VASSALBORO — Every day around 1 p.m., Donald Cote gathers a handful of plastic baby bottles, fills them with goat’s milk, warms the bottles up in his microwave and heads to a shed in his backyard.

Inside, nestled on a bed of soft wood chips, are seven wide-eyed and fuzzy fawns.

“Come on, baby, come over here,” the 81-year-old Cote says as he approaches the young animals to give them their lunchtime meal.

Late spring and early summer are the busiest time of year for Cote, who runs The Wildlife Care Center here and has been raising and caring for abandoned and injured wildlife for about the last 50 years.

Donald Cote measures formula made with goat’s milk in a baby bottle Friday by the window in his kitchen as he prepares to feed seven fawns in his care at Wildlife Care Center in Vassalboro. Morning Sentinel photo by Michael G. Seamans

It’s also a busy time of year for wildlife activity in general. Newborn animals abound, and while they might be tempting to interact with, especially if there are questions about the animal’s health or safety, experts such as Cote and others caution it’s usually best to bring concerns to them.

“Too often people see a young animal alone and assume it has been abandoned by its mother, when in fact the mother has likely just left temporarily to search for food,” Maine Department of Inland Fisheries & Wildlife Division Director Nate Webb said this week in a news release. “In most cases, it’s best to leave the animal alone because wildlife has a much better chance at survival when they aren’t disrupted by humans.”


According to the department, the nutrients in a mother deer’s milk enable fawns to be left for many hours as mothers feed on their own to help maintain the high energy demands of nursing the fawn.

Adult does will return two or three times a day to nurse fawns, but otherwise leave them in a safe place and rely on the fawn’s camouflage and lack of scent to protect them from predators.

As soon as a fawn is able to keep up with its mother, it will travel more with the mother.

But that doesn’t mean there are never circumstances in which an animal might be in distress and need help, said Oakland Animal Control Officer Pat Faucher, who two weeks ago rescued a fawn that was found crying on the side of Webb Road in Oakland and was taken to Cote.

Donald Cote feeds one of the seven fawns currently in his care Friday at the Wildlife Care Center in Vassalboro. Morning Sentinel photo by Michael G. Seamans

On Friday it blended in with the group of six other deer in his backyard shed, eagerly drinking from a bottle he fed it by hand.

When it was done eating, the fawn cuddled with the others as Cote cleaned them up and straightened out their bed of sawdust.


He typically feeds the young deer every six hours, including at 1 a.m.

Faucher said, “I try to leave it and see (what happens). Usually the mom’s not too far away, but if I hear it’s been a couple days, that could mean something’s wrong and something could have happened.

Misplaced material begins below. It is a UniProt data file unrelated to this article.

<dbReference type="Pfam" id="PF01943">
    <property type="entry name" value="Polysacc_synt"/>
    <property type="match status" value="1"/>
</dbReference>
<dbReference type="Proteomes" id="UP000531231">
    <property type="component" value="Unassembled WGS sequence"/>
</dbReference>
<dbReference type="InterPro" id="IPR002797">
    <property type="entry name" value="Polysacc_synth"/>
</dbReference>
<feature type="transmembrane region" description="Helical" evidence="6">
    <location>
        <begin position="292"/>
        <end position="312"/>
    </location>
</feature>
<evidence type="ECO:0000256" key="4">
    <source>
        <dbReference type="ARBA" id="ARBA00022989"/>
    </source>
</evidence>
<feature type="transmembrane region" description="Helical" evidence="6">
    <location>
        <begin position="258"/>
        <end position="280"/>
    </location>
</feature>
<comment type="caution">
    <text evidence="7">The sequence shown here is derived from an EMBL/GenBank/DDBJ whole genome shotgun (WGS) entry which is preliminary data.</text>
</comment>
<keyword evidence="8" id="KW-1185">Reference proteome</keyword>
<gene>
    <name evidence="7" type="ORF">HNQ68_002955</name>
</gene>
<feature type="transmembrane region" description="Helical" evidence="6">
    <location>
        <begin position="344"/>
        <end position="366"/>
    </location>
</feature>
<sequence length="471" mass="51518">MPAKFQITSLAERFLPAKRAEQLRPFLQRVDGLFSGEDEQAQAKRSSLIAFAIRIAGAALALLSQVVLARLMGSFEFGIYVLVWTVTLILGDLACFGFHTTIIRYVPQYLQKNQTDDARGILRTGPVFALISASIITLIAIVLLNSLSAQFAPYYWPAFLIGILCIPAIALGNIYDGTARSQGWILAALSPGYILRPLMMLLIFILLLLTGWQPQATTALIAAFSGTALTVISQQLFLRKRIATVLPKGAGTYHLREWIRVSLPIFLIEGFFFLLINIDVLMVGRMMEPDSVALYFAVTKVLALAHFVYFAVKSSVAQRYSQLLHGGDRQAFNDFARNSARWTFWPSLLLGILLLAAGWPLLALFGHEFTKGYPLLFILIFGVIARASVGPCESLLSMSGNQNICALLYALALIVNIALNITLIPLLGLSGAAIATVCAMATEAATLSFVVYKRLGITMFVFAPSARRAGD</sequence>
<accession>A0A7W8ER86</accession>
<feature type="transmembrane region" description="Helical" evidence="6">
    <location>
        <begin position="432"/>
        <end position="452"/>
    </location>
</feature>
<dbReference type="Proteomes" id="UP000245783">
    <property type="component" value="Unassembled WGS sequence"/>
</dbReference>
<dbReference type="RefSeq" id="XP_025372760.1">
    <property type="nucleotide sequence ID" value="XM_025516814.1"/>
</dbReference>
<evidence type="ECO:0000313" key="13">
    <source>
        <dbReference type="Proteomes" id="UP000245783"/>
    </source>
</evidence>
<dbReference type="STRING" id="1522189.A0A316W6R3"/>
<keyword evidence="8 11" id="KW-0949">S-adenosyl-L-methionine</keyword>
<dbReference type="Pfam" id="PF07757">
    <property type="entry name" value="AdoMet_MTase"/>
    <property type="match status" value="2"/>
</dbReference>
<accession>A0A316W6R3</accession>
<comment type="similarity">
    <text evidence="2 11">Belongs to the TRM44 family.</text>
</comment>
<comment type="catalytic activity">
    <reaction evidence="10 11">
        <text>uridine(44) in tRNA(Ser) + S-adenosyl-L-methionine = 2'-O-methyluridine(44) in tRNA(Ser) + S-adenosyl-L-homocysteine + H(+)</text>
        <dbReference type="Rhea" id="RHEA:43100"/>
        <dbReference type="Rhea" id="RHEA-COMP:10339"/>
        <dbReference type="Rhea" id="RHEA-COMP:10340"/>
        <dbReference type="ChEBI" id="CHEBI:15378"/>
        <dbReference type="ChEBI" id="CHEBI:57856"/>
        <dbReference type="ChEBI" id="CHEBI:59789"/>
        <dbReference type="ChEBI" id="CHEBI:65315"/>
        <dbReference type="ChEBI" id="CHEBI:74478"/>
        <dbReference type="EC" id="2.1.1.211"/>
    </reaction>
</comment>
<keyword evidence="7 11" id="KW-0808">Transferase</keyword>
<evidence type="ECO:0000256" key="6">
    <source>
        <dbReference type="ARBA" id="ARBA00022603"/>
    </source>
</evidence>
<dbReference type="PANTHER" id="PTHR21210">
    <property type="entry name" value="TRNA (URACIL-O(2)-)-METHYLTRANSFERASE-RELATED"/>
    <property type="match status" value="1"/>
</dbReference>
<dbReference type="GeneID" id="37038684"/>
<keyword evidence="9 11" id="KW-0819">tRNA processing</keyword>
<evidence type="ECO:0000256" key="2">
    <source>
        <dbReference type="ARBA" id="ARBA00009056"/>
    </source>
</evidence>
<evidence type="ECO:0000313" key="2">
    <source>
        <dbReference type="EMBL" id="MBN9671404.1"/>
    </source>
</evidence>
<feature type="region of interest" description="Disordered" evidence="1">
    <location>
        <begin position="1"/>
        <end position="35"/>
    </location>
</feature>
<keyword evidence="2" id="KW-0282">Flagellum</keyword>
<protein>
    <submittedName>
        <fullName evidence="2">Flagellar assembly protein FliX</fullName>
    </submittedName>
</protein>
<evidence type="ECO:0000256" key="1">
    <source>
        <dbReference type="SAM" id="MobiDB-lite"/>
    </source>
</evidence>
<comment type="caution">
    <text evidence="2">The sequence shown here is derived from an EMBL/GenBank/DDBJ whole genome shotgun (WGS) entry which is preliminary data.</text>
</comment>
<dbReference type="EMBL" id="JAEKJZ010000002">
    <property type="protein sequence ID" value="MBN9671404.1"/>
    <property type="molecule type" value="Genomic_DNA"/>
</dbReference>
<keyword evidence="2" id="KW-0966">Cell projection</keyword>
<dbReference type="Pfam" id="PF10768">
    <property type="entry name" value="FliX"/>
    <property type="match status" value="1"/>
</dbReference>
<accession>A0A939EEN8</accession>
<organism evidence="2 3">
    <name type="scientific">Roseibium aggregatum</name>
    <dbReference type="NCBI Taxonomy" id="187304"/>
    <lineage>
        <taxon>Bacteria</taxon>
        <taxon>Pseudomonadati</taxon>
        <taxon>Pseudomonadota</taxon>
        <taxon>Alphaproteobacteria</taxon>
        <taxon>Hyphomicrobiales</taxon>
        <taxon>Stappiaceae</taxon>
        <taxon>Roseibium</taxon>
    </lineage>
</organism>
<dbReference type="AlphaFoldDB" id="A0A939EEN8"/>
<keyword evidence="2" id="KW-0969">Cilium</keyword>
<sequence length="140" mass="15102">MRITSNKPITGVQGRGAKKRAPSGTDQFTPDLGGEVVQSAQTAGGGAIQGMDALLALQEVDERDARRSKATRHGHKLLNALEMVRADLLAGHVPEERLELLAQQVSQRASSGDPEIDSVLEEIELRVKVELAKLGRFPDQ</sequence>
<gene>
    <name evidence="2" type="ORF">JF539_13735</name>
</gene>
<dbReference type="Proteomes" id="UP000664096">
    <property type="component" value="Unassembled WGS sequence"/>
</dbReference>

“The mom either got hit and died somewhere or the mom was running somewhere and the fawn can’t keep up. The mom keeps going and the fawn gets disoriented.”

In the Webb Road case, Faucher said he got a call about the fawn from a woman who normally walks the road. When he went out to look at it, he was alarmed at the fact the baby was only about 3 to 4 feet away from the road.

“If a mom is going to leave it, usually she’ll do so in a more protected, thick area that’s not so visible,” he said. “That triggered something in my mind. A fawn shouldn’t be there like that on the side of the road.”

Faucher, who has worked as an animal control officer for 19 years, said he averages about three calls per week related to baby animals in the late spring and summer.


This week he had seven, including five baby skunks that were found under a camp in Oakland.

“I don’t know where the mom was,” Faucher said. “I know they were pretty hungry.”

The young skunks also ended up at Cote’s, where they huddled together for warmth Friday afternoon in a plastic bin.

Amy Messier holds a group of raccoon kits before feeding time Friday in the living room of Donald Cote, owner of the Wildlife Care Center in Vassalboro. Morning Sentinel photo by Michael G. Seamans

About 80% to 85% of the animals Cote takes in are babies believed to have been abandoned by their mothers. He aims to rehabilitate and release all of them back to the wild, but said that doesn’t always happen.

“There are a lot of tears shed before you get to the release,” Cote said. Some animals don’t survive because they are injured or disabled and end up dying or needing to be euthanized.

He typically ends up raising and releasing about 10 to 12 fawns each year, raising them on goat’s milk from the time they arrive in late spring or summer and transitioning them to grain and grass later on.


The fawns are released the following spring, when they’re strong enough to make it in the wild on their own.

As long as they grow up together, Cote said, the animals usually don’t have a problem adapting to the wild.

“As long as you don’t stay with them all the time and play with them, then they won’t bond with you,” he said. “But if there’s only one, he doesn’t know anything but you, and he’ll bond to you.”

Along with fawns, the nonprofit center cares for raccoons, foxes, porcupines, rabbits, squirrels and coyotes. An occasional moose has passed through its doors.

Knowing when an animal should be brought in depends on the situation, and Cote said it can be a good idea to talk to a rehabilitation specialist for questions about whether an animal needs help.

“If you see a deer out there and you see him in the field or whatever and he’s not saying a word, leave him alone,” Cote said. “If he’s bawling his head off, then he definitely should be picked up, because he hasn’t had his mother for at least 24 hours.”


Comments are no longer available on this story